2006-08-26 / Columnists

Nature Notes

Island Birds Get Bolder with Prolonged Exposure to Humans
By Patricia Martin

This has been quite a summer for me. Earlier in the year, as my regular readers know, I was slugged, and now just yesterday, I was mugged. What is happening to Mackinac Island? Just to reassure you, both of these incidents involved members of the animal world. The first revolved around accidentally picking up a slug and having major slug slime smeared all over my shirt (luckily, my brother sent me Slug Slime Soap to help with any such problems in the future). The second incident occurred right after the reception for the Mackinac Island Community Foundation. My mother, myself, and a friend of mine decided to get an ice cream cone on the way home. While walking, pushing my bike and carrying my cone, a gull dive-bombed me and flew past me. We all laughed, but then he made a second pass, reached out with his bill and grabbed the edge of my cone and flew away. I was startled, but immediately ran after the bird with my bike and startled it enough to make it drop the cone. I picked up the ice cream cone and dropped it in the trash. You see, I did not want that gull to benefit from his crime. I was particularly bummed, as it was my first ice cream cone of the summer.

Above: Great Blue Heron Above: Great Blue Heron This type of behavior is not uncommon among gulls, particularly the ring-billed gulls who hang around town. I've heard many reports of people being dived at by these birds, but I think I was surprised that it would literally take it from my hand. Most people are familiar with the ring-billed gull, and I've written about them before. They have a white head, yellow bill and legs, and they have a black ring around the tip of their bill. The underparts are white and the back and wings are gray with black wing tips. The immature ring-bills have a gray back and brown wings and breast. These birds do not breed on Mackinac, but instead nest on some of the uninhabited islands and shores in the Straits area. They just come to Mackinac to feed. Before the advent of humans in this region, the ring-bills usually ate spiders and insects, rodents, earthworms, grubs, and scavenged for carrion. They also would skim the surface of the lake for aquatic invertebrates and fish. Today, however, they've become adapt at living on human waste, and apparently some human food that people were not ready to give up yet.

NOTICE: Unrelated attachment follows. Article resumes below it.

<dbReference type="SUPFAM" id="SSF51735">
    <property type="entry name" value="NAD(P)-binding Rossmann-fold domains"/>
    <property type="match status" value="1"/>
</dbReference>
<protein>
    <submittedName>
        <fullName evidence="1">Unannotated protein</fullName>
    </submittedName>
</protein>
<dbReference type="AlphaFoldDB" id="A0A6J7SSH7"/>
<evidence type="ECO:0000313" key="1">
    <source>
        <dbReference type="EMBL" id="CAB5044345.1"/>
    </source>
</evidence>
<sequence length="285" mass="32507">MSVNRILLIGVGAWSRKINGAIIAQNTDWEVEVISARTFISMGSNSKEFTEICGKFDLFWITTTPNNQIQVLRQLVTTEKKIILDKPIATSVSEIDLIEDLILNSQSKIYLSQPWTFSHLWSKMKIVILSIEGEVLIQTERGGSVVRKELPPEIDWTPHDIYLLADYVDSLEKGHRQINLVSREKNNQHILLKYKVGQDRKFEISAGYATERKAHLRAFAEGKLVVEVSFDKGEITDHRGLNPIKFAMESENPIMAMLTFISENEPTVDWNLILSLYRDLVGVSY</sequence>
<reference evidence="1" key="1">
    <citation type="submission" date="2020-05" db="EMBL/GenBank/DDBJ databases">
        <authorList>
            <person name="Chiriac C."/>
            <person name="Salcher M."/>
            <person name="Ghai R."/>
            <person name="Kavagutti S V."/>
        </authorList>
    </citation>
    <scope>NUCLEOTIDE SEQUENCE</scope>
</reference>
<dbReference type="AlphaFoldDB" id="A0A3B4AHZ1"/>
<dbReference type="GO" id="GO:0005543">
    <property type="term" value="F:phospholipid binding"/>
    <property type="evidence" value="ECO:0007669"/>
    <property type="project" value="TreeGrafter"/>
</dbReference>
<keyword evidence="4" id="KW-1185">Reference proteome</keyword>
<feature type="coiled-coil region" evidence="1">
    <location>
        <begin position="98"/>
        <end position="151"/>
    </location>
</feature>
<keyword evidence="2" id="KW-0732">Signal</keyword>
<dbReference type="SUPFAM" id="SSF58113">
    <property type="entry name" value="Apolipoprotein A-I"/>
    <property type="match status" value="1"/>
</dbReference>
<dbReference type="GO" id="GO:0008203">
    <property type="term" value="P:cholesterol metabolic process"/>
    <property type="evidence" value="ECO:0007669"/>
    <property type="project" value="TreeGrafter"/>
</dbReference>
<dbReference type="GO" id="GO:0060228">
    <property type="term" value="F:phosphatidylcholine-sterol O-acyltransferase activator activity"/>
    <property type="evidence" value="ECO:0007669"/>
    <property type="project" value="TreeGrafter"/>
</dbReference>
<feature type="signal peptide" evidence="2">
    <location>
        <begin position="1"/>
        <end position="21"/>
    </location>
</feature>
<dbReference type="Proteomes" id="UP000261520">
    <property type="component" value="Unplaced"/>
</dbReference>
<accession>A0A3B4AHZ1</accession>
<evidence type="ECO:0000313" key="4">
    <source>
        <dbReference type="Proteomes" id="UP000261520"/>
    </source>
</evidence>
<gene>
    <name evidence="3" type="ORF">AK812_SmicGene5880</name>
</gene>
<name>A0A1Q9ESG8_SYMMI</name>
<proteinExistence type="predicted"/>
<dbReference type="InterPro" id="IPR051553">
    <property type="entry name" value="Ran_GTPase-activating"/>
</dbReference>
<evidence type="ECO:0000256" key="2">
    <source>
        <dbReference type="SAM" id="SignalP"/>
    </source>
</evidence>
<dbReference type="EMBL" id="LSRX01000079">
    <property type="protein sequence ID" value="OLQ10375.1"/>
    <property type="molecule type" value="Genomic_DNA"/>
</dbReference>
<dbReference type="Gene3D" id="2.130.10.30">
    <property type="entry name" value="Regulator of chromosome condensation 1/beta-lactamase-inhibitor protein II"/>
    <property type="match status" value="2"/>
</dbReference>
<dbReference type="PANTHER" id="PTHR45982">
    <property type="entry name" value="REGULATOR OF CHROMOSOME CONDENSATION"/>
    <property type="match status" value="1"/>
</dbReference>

Below: Female and male Wood Ducks Below: Female and male Wood Ducks If you think that there are more ring-bills than there have been in the past, you're right. "Its tolerance for humans has made it a part of our everyday life" to quote the "Birds of Michigan" field guide. In the early part of the 20th century, scientists were not even sure if these birds bred in Michigan. In the 1940s, there were 20,000 breeding ring-bills in the state, and 20 years later, in the 1960s, you couldn't miss the more than 100,000 birds in Michigan, and that number has certainly not declined. Because of their numbers and the locations that they frequent - beaches, golf courses, fast-food parking lots, and parks - these birds have certainly adapted well to the expansion of humans, unlike many wild creatures. As one of my bird books put it, in describing places where one might view these birds, they listed the Great Lakes shores, large inland lakes, and "landfills and supermarket parking lots."

Another gull that I was recently asked about is a larger cousin of the ring-billed, called the herring gull. They're considerably larger than the ringbilled and, of course, they do not have a ring on their bill. They have a yellow bill with a red dot on their lower mandible. They have light eyes and pink legs. While they do eat human byproducts and are often seen at the dump, they're not as common as the ringbilled in urban settings or in downtown Mackinac Island.

Another odd bird behavior I was asked about recently involved another of our water birds, a duck. The person who talked to me about it wasn't sure what kind of duck it was that his wife saw, but she told him that the duck was perched on the branch of a tree along the bluff on the west side of the Island, not far from the airport. He did not believe that a duck would perch on a tree, and was sure his wife was wrong. Well, I'm here to tell you that his wife was absolutely right. There are a number of species of ducks and related waterfowl that perch and nest in the hollows of trees. One of these is the wood duck, with its colorful feathers, who nest in tree hollows more than a mile from water in the

woods. These birds are often seen perching in trees. The common goldeneye will also nest in tree hollows, and so will three species of mergansers.

One other "uncommon" bird behavior was seen and heard about three weeks ago. A friend who lives near the shore related an incident that occurred in her garden. A great blue heron had been hanging around her beach. These large herons are beautiful, with their blue-gray feathers and their long legs and neck. They're a pretty common sight in the summer, wading along the shores, hunting for small fish, amphibians, aquatic invertebrates, and reptiles to have for dinner. On this particular day, my friend heard a strange sound and sort of a shriek. Her daughter looked out and was horrified to see the great blue carrying off

a young eastern cottontail for dinner. This is not all that rare, as these large birds also have a taste for small mammals. Maybe this is not such a bad thing, as this meal seems to have discouraged the rabbits from being quite so bold in her garden. Who knows, maybe great blue herons are part of the solution to our rabbit population problem.

Trish Martin is a yeararound resident of Mackinac Island, has earned a master's degree in botany from Central Michigan University, and owns Bogan Lane Inn.

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